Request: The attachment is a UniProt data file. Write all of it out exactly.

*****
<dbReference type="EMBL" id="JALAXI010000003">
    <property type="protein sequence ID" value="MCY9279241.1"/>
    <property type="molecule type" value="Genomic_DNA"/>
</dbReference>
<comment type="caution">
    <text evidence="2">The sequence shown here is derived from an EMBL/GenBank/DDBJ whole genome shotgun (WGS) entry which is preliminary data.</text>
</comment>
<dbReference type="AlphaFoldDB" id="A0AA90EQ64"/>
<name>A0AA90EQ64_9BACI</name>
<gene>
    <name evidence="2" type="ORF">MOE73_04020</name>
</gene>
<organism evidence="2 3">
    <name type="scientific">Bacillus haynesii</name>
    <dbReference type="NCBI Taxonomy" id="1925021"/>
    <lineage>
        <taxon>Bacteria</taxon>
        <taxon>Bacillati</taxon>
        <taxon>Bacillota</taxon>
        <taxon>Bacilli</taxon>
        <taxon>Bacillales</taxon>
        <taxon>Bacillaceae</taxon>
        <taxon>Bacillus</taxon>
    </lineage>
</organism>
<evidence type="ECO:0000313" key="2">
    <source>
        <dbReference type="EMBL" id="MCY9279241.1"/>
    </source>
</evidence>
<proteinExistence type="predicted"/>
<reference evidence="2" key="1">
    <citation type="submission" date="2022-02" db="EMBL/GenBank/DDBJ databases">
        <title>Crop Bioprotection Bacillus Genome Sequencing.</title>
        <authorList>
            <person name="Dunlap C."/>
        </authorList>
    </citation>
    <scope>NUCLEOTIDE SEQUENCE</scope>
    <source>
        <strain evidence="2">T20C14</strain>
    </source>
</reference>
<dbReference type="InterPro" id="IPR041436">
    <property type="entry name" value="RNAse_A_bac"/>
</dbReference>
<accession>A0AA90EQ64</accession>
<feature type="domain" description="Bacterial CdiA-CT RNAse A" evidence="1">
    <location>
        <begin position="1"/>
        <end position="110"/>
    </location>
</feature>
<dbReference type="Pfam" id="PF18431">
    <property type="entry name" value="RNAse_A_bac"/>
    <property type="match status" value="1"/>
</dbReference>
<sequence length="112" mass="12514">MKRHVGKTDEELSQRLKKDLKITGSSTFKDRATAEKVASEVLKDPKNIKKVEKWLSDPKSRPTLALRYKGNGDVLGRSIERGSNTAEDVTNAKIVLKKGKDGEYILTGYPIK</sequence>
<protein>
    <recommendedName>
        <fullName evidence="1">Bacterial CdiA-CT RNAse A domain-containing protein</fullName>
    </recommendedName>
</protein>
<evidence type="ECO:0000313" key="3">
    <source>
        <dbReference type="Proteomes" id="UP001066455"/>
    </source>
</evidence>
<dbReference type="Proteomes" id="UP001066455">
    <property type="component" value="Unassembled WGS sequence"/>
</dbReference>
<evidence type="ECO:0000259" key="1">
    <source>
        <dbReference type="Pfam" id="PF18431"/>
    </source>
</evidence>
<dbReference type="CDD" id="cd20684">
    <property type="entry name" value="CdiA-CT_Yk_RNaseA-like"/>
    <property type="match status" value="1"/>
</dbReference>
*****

<dbReference type="EMBL" id="JALAXI010000003">
    <property type="protein sequence ID" value="MCY9279241.1"/>
    <property type="molecule type" value="Genomic_DNA"/>
</dbReference>
<comment type="caution">
    <text evidence="2">The sequence shown here is derived from an EMBL/GenBank/DDBJ whole genome shotgun (WGS) entry which is preliminary data.</text>
</comment>
<dbReference type="AlphaFoldDB" id="A0AA90EQ64"/>
<name>A0AA90EQ64_9BACI</name>
<gene>
    <name evidence="2" type="ORF">MOE73_04020</name>
</gene>
<organism evidence="2 3">
    <name type="scientific">Bacillus haynesii</name>
    <dbReference type="NCBI Taxonomy" id="1925021"/>
    <lineage>
        <taxon>Bacteria</taxon>
        <taxon>Bacillati</taxon>
        <taxon>Bacillota</taxon>
        <taxon>Bacilli</taxon>
        <taxon>Bacillales</taxon>
        <taxon>Bacillaceae</taxon>
        <taxon>Bacillus</taxon>
    </lineage>
</organism>
<evidence type="ECO:0000313" key="2">
    <source>
        <dbReference type="EMBL" id="MCY9279241.1"/>
    </source>
</evidence>
<proteinExistence type="predicted"/>
<reference evidence="2" key="1">
    <citation type="submission" date="2022-02" db="EMBL/GenBank/DDBJ databases">
        <title>Crop Bioprotection Bacillus Genome Sequencing.</title>
        <authorList>
            <person name="Dunlap C."/>
        </authorList>
    </citation>
    <scope>NUCLEOTIDE SEQUENCE</scope>
    <source>
        <strain evidence="2">T20C14</strain>
    </source>
</reference>
<dbReference type="InterPro" id="IPR041436">
    <property type="entry name" value="RNAse_A_bac"/>
</dbReference>
<accession>A0AA90EQ64</accession>
<feature type="domain" description="Bacterial CdiA-CT RNAse A" evidence="1">
    <location>
        <begin position="1"/>
        <end position="110"/>
    </location>
</feature>
<dbReference type="Pfam" id="PF18431">
    <property type="entry name" value="RNAse_A_bac"/>
    <property type="match status" value="1"/>
</dbReference>
<sequence length="112" mass="12514">MKRHVGKTDEELSQRLKKDLKITGSSTFKDRATAEKVASEVLKDPKNIKKVEKWLSDPKSRPTLALRYKGNGDVLGRSIERGSNTAEDVTNAKIVLKKGKDGEYILTGYPIK</sequence>
<protein>
    <recommendedName>
        <fullName evidence="1">Bacterial CdiA-CT RNAse A domain-containing protein</fullName>
    </recommendedName>
</protein>
<evidence type="ECO:0000313" key="3">
    <source>
        <dbReference type="Proteomes" id="UP001066455"/>
    </source>
</evidence>
<dbReference type="Proteomes" id="UP001066455">
    <property type="component" value="Unassembled WGS sequence"/>
</dbReference>
<evidence type="ECO:0000259" key="1">
    <source>
        <dbReference type="Pfam" id="PF18431"/>
    </source>
</evidence>
<dbReference type="CDD" id="cd20684">
    <property type="entry name" value="CdiA-CT_Yk_RNaseA-like"/>
    <property type="match status" value="1"/>
</dbReference>